Tyutchev: “And man longs desperately. He tears toward light from the night shadow.” Aleksandr Blok, having called Tyutchev “the night-soul himself,” had his poetry in mind. But therein lies Tyutchev’s entire sense of life. The poet sought a way out of his melancholy state of constant disquietude and psychological despair. Many times in contemplation he confronted the necessity of faith for man.
When you stand face to face with a reality that offends and crushes all your moral being, can we truly have the strength to not, for a time, turn away our gaze and not stupefy ourselves with illusion?
But illusions are too temporary and fluid. A multitude of diverse illusions can be replaced by strong faith alone, the necessary condition of life’s stability. For “man, deprived of familiar beliefs, betrayed to the mercy of life’s realities, cannot experience a state other than an unending seizure of demonism.” For Fyodor Ivanovich himself the power of this ‘seizure’ was doubled by his inability to personally come to faith in Christ. But the poetry of Christianity lived within him.
Poetry plays in the Russian soul. The poetry of churchliness is only a part of the whole. In the Soviet Union, deprived of the spirit of churchliness, people lived by another poetry – the feverish and seething poetry of the workbench, the opening of the virgin soil, of turning back rivers, of subduing the Cosmos. The hydrogen bomb is the terrifying poetry of total destruction, absolute evil and chaos that served the good. The bomb was a Soviet “Katechon” restraining us from death, the end of the world, and the “mystery of iniquity,” a pseudo-biblical poetry (2 Thes. 2:7).
After the death of the Soviet Empire, the people sensed that the poetry of Russian horizons and the Russian land had been stolen from them. A poetry of the heavens only began to heal and spread its wings broken in the anti-religious frenzy. And without poetry, the people took to dying out.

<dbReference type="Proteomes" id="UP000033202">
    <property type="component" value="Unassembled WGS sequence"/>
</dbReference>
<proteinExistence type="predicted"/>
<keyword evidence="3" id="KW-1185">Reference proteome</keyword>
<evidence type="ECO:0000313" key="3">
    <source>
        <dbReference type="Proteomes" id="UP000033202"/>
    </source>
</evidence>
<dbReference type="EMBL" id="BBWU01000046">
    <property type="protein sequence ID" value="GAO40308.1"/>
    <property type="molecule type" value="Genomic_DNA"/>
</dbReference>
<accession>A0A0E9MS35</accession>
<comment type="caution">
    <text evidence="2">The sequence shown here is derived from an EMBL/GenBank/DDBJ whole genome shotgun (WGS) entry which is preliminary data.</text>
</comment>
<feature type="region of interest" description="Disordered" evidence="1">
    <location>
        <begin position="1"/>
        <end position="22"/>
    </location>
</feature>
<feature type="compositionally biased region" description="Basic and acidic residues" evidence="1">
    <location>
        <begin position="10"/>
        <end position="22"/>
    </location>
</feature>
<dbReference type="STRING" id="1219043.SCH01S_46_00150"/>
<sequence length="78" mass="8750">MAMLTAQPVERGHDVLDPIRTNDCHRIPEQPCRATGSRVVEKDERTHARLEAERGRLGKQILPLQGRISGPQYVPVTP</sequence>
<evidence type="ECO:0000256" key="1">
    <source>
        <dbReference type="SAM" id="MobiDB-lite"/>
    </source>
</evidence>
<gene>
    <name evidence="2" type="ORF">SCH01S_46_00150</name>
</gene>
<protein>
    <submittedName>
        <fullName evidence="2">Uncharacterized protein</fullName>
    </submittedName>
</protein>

Yet when poetic elements play in the soul, Russians are capable of much and the diametrically opposite. We can organize the Antarctic and not put a farthing toward the poverty of our own lives, or master the Cosmos while habitually not noticing the impassable mud of Russian roads…
These poor settlements,
This meagre nature,
This native land of long-suffering.
Take churchliness from the Russian land, and not only the “foreigner with his proud gaze,” but we ourselves soon will cease to see and understand what “is seen and secretly shines/In your modest nakedness.” Today many do not see and understand this other hypostasis of a great Russia. “Tragic,” “peaceful and dark,” but the living, authentic, and fulfilled existence of Rus. Even Tyutchev, the frequenter of the capitals’ salons, was once made to look differently upon man’s purpose. The religious free-thinker, the poetic pagan who alone stood against the “deaf heavens” and was wearied by hopelessness, suddenly saw life full of higher meaning. Its meaning was to “suffer, pray, believe, and love.”